does not admit that “military personnel took part in the recruitment of comfort woman.” The
1993 Kono Statement was issued as a political compromise between the two governments of
Japan and ROK in order to put an end to the comfort women dispute. An academic dispute over
history is one thing but political compromise is another matter, which does not necessarily
reflect historical facts. The official position of the Japanese Government is the 2007 Cabinet
Decision issued by the Abe Administration which adopted the following statement: “Of the
documents collected by the Government Investigation from across all ministries and agencies,
not a single document indicated the military’s direct participation in the forced recruitment.”
The Japanese Government retains the position today.
This can be verified by the following Diet discussion made by YAMADA Hiroshi, a member of
the House of Councilors and unsworn testimony of ISHIHARA Nobuo, former Deputy Cabinet
Secretary made at the Upper House Diet Session on February 20, 2014. Mr. Ishihara was the
working level top official when the 1933 Kono Statement was issued.
(Video Source/ https://www.youtube.com/watch?v=LE2P6U95AtI)
Information Source : “Comfort women, sex slaves of the Japanese Imperial Force” by G. Hicks
The factual basis of a large part of the “Historical Background” Section of the Report was
derived from a single book, which contains many errors. Cross-examination with other sources,
particularly with those written in the Japanese or Korean language is essential. However no
such effort was made in the Report. One obvious error of the report was using Yoshida Seiji’s
story of a slave raid on Jeju Island, as if it was historically factual basis, which was later proven
to be completely false, as mentioned earlier.
Information Source: Testimonies of former comfort women
The Report used the testimonies of former comfort women without sufficient verification of
whether their testimony was true or not. While false allegations are not uncommon in civil or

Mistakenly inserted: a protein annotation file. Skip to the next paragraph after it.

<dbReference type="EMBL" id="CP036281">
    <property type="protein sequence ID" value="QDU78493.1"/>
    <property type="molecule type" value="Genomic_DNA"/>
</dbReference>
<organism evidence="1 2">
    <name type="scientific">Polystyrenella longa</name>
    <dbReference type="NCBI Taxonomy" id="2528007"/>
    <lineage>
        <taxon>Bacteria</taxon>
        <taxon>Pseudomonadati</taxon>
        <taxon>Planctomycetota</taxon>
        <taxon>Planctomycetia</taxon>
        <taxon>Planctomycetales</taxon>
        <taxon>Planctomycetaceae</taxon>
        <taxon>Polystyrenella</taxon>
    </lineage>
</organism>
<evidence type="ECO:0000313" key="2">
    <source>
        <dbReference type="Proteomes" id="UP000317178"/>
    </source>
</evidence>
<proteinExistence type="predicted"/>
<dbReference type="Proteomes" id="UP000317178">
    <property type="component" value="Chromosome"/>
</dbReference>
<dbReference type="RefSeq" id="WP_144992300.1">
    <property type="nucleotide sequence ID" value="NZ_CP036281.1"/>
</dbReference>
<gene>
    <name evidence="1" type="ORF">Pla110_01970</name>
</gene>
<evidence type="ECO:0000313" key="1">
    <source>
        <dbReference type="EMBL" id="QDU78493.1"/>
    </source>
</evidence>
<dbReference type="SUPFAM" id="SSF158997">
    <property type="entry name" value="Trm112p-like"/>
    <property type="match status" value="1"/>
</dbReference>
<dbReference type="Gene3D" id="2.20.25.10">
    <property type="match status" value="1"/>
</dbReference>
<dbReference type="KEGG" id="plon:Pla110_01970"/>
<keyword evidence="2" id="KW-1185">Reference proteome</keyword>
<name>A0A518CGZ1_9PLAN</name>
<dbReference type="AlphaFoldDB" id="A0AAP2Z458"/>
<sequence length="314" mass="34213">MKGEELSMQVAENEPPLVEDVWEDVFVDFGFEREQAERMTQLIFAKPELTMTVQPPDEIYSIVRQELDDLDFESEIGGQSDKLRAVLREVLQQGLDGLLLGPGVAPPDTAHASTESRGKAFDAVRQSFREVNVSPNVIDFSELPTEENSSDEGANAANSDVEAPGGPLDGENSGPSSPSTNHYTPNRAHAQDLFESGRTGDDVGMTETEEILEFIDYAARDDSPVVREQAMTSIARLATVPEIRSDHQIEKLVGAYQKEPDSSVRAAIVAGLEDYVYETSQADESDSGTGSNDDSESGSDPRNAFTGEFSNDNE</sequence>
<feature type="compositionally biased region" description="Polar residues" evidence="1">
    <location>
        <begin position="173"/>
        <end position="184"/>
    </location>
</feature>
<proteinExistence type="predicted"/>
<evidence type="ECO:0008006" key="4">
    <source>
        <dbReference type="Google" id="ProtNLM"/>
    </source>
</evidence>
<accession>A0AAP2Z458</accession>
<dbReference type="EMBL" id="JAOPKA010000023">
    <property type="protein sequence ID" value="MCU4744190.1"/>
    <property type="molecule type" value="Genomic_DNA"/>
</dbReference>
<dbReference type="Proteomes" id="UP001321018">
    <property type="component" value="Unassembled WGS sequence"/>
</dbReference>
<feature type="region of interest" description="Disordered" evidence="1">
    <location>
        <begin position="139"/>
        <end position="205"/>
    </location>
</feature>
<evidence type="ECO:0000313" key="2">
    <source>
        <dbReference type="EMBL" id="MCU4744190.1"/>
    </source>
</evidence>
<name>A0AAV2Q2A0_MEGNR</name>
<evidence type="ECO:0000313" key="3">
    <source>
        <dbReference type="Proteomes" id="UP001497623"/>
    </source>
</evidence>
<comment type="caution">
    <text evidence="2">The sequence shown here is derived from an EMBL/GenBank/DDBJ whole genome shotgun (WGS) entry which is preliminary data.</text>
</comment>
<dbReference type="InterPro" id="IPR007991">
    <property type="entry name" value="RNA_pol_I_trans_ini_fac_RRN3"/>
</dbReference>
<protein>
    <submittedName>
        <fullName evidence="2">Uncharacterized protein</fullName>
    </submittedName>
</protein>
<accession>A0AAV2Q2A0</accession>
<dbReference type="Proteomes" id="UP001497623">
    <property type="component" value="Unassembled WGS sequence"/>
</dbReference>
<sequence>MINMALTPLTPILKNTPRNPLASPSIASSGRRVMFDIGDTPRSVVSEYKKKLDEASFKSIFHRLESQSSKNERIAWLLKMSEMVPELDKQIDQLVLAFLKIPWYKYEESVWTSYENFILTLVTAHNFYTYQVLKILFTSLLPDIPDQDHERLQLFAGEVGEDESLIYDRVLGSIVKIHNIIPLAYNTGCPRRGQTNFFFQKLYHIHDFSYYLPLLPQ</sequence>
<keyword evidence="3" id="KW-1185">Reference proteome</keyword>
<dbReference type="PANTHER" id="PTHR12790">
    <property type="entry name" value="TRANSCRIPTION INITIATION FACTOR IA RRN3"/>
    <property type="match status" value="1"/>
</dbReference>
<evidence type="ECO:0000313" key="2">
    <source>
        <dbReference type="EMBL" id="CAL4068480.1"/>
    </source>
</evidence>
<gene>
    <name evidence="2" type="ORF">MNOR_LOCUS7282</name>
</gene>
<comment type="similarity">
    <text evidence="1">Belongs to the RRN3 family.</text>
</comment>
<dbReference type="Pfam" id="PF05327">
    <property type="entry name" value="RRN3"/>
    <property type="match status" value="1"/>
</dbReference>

criminal courts, it appears that the basic legal principle of presumption of innocence is
disregarded when discussing the nation and people of Japan.
In the foreword of the book titled “Shogen: kyousei-renkou-sareta-chosenjin gun ianfu-tachi”
literally “Testimonies: Forcibly Recruited Korean Comfort Women (Akahi-Shoten, 1993),”
Professor An Byon-jik of Seoul University confessed that some of the former comfort women he
interviewed had intentionally distorted the facts. The book was edited by the Korean Council, a
Korean activist group the Special Rapporteur met in Seoul in July, 1995. Therefore, the
testimonies of former comfort women the Special Rapporteur obtained in Seoul may not be free
from distortion of facts as Prof. An Byon-jik believed his interviews were.
Among the list of former comfort women the Special Rapporteur interviewed, the author of this
report found the name “Ms. Lee Youg Su”. It is widely known that she tells a different story
every time, concerning the circumstance on her leaving home. At one point, her friend “Punsun”
appeared outside her home and, Ms. Lee tip-toed out of her home (Prepared Statement for Feb.
15, 2007 U.S. Congressional Hearings). Another time, the Japanese soldiers dragged Ms. Lee
out by the neck (Japan Times, Feb. 22, 2007). Within the same month, she made entirely
Not a single evidence showing the forced recruitment by the Japanese Army/Authority was
found as the result of the research made by the Japanese Government. The same applies to the
IWG Report that searched the U. S. archives. Neither the Korean Government nor Korean civic
groups have ever presented any evidence up to today. This means the nation and people of Japan
shall be entitled to the legal principle of Presumption of Innocence.
The 1996 Coomaraswamy Report contains the flaws such as the use of the fabricated
story of Yoshida Seiji’s slave raid as the factual basis of the Special Rapporteur’s conclusion.
Many quotations from G. Hicks’ book contradict with proven facts in history.
Considering the fact that the Report is the major source of the spreading of the
falsehood that the Imperial Army of Japan engaged in forced recruitment, tarnishing the
reputation of our fathers and mothers even today, members of our association request the UN
Committee of the Human Rights to either revise or rescind the 1996 Coomaraswamy Report.
For more details, please visit these sites.
-End of Report-
Prepared by Toshiaki Haginoya, representing the following three parties:
Society of Modern History
Email: T. Haginoya email@example.com
Society for Dissemination of Historical Fact
Shin Sakuma Bldg. 3F, 2-13-13, Nishi-Shimbashi,
Minato-ku, Tokyo 105-0003, JAPAN
TEL +81 3-3519-4366 FAX +81 3-3519-4367
Japanese Women for Justice and Peace
4F-B Shinko Bldg., 3-13-4 Ginza, Chuo-ku,Tokyo 104-0061 JAPAN
TEL & FAX: +81 5031530391 Email: JapanNetwork1@gmail.com
Mr. HAGINOYA Toshiaki
Left: Recruitment ad placed on Seoul Daily July 26, 1944
Age Limit: 17 or older but not older than 23
Workplace: Rear Regiment of ○○
Monthly Salary: 300 yen or more (Advance Loan up to 3,000 yen available)
Applicants are required to appear from 8:00 a.m. to 10:00 p.m. in person for interview
IMAI Employment Agency Tel: 1613
Right: Recruitment ad placed on Mainichi News October 27, 1944